Evans’ basic conclusion is that we don’t have answers to the ‘big questions’ of life, so our best bet is to take a moderate and eclectic approach, which draws on all of the schools of ancient thought, but retains an open mind and doesn’t dogmatically adhere to any of them.


  • One of our biggest inherent problems is that our subconscious mental processes (which include emotional components) can cause us to do dumb things. So we need to pay attention to what we’re doing, detect when we’re on the verge of doing dumb things, and preventatively override that tendency through rational conscious thought, thus exercising increased self-control. By doing this repeatedly, and emulating good role models, we can gradually do less dumb things and more right things until it becomes a matter of habit, but recognize that it can take a long time to adequately ingrain good habits, and habits can fade if not regularly reinforced.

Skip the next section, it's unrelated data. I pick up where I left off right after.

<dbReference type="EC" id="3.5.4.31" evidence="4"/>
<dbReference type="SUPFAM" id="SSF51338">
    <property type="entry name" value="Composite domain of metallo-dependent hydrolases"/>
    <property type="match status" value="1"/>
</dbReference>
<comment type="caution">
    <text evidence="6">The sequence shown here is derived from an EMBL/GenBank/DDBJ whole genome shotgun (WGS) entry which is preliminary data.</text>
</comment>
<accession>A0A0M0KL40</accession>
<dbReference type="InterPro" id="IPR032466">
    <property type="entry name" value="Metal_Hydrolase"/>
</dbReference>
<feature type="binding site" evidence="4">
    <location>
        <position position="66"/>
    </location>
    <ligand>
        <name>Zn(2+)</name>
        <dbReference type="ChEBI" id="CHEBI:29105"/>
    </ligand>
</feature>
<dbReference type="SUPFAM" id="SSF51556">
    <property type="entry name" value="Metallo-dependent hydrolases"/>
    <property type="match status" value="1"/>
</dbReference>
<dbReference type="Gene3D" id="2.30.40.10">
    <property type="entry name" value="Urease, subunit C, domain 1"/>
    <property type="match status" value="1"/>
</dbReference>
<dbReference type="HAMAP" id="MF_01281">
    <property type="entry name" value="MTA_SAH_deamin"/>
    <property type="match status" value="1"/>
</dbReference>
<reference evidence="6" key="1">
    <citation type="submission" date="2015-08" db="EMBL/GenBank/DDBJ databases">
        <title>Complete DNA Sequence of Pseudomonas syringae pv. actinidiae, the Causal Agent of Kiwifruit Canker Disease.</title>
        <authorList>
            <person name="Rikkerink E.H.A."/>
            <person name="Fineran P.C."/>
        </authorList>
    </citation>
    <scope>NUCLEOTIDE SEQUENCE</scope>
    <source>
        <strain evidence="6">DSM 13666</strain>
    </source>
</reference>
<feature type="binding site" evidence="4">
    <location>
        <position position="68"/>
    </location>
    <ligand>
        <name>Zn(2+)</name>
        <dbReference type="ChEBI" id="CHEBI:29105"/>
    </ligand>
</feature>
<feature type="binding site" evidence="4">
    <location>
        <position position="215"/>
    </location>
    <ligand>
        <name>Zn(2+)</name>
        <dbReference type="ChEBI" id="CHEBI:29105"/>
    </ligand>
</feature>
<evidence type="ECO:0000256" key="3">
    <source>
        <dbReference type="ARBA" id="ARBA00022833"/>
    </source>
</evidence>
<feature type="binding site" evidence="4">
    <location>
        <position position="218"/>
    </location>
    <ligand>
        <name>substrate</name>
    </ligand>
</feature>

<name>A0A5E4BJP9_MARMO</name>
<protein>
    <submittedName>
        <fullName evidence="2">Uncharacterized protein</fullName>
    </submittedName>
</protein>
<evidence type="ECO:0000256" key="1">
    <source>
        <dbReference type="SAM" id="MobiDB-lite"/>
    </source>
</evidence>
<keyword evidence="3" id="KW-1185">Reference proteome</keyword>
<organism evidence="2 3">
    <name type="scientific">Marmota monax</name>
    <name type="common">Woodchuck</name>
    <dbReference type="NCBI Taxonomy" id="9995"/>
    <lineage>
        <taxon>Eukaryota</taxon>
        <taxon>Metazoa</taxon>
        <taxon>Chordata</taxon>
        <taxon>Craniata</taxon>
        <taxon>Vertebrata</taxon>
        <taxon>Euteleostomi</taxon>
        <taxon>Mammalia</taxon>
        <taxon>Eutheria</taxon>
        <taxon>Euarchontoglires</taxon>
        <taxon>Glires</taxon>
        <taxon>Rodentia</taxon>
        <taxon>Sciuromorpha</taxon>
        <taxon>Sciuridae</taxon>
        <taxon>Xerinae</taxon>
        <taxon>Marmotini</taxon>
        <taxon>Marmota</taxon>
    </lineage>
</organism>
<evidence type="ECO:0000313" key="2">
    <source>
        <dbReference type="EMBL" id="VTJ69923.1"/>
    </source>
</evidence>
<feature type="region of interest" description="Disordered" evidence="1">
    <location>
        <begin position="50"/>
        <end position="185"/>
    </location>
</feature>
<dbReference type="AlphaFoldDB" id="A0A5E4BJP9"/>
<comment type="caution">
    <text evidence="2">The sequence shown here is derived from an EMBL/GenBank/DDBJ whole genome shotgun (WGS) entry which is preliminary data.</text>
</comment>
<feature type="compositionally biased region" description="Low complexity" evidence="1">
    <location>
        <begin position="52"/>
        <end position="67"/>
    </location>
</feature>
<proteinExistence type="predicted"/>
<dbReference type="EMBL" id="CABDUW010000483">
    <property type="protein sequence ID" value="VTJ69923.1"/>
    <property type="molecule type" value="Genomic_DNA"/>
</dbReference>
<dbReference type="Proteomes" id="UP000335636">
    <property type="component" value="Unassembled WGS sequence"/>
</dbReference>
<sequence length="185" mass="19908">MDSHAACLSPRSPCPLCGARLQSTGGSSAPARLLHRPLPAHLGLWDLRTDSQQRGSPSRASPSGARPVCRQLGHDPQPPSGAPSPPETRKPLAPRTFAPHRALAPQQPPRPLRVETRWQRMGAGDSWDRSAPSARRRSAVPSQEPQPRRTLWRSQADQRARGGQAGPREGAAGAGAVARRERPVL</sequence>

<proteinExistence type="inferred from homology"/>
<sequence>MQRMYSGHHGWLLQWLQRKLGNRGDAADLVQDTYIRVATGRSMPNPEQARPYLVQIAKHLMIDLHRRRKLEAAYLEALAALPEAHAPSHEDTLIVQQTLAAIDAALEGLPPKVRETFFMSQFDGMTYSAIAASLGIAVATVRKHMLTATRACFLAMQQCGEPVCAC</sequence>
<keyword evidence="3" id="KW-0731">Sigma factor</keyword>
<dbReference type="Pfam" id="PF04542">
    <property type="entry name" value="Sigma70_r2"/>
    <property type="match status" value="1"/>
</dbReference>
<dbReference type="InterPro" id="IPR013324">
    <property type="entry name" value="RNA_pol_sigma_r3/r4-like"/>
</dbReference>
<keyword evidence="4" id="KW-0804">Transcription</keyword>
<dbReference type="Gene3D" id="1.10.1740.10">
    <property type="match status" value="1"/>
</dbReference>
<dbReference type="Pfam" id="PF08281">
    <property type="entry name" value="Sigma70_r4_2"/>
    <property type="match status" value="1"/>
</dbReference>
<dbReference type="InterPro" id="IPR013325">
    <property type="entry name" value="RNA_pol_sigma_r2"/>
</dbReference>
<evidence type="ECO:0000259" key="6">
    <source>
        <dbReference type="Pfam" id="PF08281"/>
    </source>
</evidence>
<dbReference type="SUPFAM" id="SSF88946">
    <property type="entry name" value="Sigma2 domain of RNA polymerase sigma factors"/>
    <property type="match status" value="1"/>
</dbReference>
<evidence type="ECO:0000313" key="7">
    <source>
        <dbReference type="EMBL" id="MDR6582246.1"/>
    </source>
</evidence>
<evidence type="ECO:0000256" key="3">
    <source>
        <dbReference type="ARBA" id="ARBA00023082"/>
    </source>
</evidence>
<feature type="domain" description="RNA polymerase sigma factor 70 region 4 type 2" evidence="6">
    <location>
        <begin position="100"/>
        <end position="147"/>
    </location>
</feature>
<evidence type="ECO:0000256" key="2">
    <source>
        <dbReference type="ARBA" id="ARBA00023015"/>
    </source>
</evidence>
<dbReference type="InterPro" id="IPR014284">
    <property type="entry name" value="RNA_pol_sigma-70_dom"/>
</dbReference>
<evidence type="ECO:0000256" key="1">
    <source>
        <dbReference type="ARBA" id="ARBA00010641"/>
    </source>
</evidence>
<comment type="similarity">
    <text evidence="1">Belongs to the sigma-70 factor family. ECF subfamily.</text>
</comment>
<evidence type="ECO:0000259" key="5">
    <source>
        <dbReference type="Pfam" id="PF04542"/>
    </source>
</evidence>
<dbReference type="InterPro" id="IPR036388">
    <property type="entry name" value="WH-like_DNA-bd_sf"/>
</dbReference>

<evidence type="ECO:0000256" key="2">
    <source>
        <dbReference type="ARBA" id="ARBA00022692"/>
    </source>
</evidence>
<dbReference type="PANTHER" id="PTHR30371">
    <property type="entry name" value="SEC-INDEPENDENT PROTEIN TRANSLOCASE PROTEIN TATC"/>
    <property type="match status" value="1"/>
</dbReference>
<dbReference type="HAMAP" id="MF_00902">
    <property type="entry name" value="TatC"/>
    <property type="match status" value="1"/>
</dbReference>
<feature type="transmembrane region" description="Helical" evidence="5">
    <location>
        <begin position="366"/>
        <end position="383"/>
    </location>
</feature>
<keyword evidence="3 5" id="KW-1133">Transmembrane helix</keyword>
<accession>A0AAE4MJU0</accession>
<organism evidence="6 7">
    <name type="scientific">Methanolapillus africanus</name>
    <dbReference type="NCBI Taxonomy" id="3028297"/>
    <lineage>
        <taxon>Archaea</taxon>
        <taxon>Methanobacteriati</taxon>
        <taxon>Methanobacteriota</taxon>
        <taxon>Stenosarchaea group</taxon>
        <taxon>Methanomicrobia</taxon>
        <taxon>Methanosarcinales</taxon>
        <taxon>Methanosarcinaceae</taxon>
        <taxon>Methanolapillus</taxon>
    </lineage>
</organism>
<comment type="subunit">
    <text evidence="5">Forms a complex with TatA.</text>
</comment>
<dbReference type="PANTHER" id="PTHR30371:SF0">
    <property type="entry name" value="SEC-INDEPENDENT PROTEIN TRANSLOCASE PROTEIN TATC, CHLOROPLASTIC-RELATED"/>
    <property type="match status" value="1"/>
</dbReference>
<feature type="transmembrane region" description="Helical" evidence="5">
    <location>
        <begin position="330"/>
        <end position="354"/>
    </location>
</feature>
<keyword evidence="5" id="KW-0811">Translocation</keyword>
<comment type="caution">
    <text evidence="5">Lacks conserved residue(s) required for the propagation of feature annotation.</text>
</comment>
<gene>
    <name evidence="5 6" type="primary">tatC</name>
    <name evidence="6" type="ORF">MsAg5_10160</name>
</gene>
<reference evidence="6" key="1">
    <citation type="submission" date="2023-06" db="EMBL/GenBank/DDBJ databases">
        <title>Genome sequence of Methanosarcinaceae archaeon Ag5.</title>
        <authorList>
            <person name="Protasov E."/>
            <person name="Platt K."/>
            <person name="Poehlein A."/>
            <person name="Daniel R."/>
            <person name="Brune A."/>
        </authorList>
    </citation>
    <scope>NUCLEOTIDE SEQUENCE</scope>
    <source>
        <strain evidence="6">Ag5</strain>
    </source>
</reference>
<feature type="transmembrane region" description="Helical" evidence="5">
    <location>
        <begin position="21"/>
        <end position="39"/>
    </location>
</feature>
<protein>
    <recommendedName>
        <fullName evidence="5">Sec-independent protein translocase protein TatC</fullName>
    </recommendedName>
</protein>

• Developing improved self-control makes us more resilient. Learning to endure physical hardships can also foster mental resilience.
  • Find a balance between being individualistic versus social, in-the-moment versus long-term, austere versus materialistic, skeptical versus credulous, idealistic versus pragmatic, abstract versus concrete, etc. In other words, moderation is nearly always better than extremism. Moderates will likely agree with that view, and extremists likely won’t!